Daylight saving time occurs this Sunday—a sign of spring to come, but perhaps also of disrupted sleep.
Xue Ming, a neurology professor at Rutgers New Jersey Medical School, explains how daylight saving time can affect your health and what you can do to prepare.
“Humans have a circadian rhythm, or biologic clock, that is slightly over 24 hours, so we are constantly adapting to 24-hour cycles,” Ming says. “While most people do not have difficulty adapting to a one-hour change, some may experience difficulty in not being able to fall asleep or difficulty in rising an hour earlier. This can lead to daytime sleepiness, inattention, fatigue, and moodiness.
“To prepare your body for the time change, you may want to dim the ambient light earlier or wear sunglasses indoor in the evening. Take a shower in the morning rather than evening, eat dinner earlier, and turn off the TV and cell phones an hour earlier.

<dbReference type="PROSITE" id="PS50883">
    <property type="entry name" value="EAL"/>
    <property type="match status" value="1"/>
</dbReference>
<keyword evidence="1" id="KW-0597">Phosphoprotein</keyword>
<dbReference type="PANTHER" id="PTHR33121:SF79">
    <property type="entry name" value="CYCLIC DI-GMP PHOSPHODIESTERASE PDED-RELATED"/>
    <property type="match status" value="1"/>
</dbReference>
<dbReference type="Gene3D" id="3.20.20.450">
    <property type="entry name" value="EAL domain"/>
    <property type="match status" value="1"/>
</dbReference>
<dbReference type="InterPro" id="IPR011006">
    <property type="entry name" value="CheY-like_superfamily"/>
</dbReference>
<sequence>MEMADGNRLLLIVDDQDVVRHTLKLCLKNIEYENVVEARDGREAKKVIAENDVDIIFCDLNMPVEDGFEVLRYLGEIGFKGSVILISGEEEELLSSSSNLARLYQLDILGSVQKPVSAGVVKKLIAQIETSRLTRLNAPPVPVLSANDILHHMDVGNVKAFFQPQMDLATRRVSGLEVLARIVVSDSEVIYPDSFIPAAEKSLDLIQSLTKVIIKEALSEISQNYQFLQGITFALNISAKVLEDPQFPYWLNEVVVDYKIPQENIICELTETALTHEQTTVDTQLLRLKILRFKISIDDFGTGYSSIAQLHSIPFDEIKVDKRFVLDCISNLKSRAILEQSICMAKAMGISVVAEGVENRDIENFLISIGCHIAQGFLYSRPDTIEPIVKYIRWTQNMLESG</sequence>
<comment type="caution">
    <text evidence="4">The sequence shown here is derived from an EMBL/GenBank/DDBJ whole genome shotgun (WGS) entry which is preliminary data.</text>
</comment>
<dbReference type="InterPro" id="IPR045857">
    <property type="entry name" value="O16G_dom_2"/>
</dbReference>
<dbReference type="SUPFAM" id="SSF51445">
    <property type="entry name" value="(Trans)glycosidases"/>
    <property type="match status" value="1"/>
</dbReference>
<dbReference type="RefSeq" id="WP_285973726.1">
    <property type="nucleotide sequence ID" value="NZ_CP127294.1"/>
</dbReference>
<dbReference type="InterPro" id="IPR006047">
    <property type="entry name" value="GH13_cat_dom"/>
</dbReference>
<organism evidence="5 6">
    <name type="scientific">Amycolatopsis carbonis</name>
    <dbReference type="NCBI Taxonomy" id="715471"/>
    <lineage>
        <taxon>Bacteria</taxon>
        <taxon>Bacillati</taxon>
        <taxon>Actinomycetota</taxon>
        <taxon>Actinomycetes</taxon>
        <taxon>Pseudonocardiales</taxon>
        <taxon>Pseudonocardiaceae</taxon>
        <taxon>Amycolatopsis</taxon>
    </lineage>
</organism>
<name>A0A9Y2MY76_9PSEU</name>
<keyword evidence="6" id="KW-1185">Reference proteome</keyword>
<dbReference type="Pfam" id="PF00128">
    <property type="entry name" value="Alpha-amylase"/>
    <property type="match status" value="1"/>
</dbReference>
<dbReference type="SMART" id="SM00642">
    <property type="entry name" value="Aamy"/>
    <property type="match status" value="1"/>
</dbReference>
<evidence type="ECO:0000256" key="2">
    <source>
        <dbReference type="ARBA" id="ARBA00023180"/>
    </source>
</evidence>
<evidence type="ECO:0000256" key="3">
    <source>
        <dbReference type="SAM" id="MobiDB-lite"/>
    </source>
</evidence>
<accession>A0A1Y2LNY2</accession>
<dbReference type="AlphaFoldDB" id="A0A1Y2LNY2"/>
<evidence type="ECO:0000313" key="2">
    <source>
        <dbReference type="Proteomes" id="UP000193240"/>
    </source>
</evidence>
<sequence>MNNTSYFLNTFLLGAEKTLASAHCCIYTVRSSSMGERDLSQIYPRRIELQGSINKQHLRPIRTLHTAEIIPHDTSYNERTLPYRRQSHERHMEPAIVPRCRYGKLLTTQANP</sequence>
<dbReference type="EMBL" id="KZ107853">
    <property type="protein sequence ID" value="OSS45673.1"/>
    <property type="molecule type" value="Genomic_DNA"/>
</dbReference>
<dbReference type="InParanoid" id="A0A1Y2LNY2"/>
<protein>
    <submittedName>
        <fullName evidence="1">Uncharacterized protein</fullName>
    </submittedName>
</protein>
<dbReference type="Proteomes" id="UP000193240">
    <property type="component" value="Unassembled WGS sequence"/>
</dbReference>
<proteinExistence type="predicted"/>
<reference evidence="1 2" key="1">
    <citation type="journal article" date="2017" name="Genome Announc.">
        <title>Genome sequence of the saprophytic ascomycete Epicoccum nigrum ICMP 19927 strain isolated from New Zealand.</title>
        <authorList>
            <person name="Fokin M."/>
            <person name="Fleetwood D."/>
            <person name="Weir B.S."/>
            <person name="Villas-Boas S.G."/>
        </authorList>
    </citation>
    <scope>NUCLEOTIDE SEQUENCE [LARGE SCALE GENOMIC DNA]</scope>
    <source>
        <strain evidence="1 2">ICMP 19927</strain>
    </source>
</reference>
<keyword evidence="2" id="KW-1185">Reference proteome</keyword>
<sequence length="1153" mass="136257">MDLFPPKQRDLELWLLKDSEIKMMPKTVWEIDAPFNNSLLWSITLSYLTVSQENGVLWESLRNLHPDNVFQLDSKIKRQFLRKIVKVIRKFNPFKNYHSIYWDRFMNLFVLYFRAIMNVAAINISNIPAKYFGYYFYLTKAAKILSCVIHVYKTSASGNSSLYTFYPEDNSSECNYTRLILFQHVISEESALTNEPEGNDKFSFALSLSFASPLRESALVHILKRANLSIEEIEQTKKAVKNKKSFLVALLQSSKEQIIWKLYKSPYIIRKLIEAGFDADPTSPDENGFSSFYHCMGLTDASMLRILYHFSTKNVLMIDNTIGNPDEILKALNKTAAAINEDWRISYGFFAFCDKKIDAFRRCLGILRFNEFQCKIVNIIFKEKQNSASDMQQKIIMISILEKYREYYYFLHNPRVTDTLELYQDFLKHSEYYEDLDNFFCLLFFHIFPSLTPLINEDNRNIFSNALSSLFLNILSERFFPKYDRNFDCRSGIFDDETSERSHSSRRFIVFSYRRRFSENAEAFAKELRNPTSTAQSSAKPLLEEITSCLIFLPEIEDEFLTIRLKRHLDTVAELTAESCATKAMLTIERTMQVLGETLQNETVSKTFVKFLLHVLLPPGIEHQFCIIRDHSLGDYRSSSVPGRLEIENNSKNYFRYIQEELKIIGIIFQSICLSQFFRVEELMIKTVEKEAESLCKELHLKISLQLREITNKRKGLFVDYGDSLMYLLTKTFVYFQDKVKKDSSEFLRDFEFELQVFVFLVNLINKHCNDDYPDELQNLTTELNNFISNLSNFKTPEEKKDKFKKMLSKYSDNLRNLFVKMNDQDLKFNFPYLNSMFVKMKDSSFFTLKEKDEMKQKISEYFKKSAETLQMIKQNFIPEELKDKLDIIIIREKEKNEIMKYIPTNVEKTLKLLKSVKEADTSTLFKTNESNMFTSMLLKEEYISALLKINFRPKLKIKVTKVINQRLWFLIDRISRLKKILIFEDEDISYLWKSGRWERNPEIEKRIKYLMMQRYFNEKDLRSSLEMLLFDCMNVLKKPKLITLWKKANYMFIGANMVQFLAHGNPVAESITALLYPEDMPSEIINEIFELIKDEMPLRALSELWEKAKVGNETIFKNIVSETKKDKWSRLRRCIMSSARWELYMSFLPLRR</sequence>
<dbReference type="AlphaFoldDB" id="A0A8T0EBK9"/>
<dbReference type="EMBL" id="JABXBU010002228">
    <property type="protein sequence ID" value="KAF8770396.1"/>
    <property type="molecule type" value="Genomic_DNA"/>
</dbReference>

“In the morning, turn on a bright light or expose your eyes to daylight for 20 to 30 minutes before driving.”
Ming says that if you experience severe symptoms due to the time change, you can take 0.5 mg of melatonin in dim light one hour before your desired sleep time for five to seven days to make the circadian rhythm shift faster.
Source: Rutgers University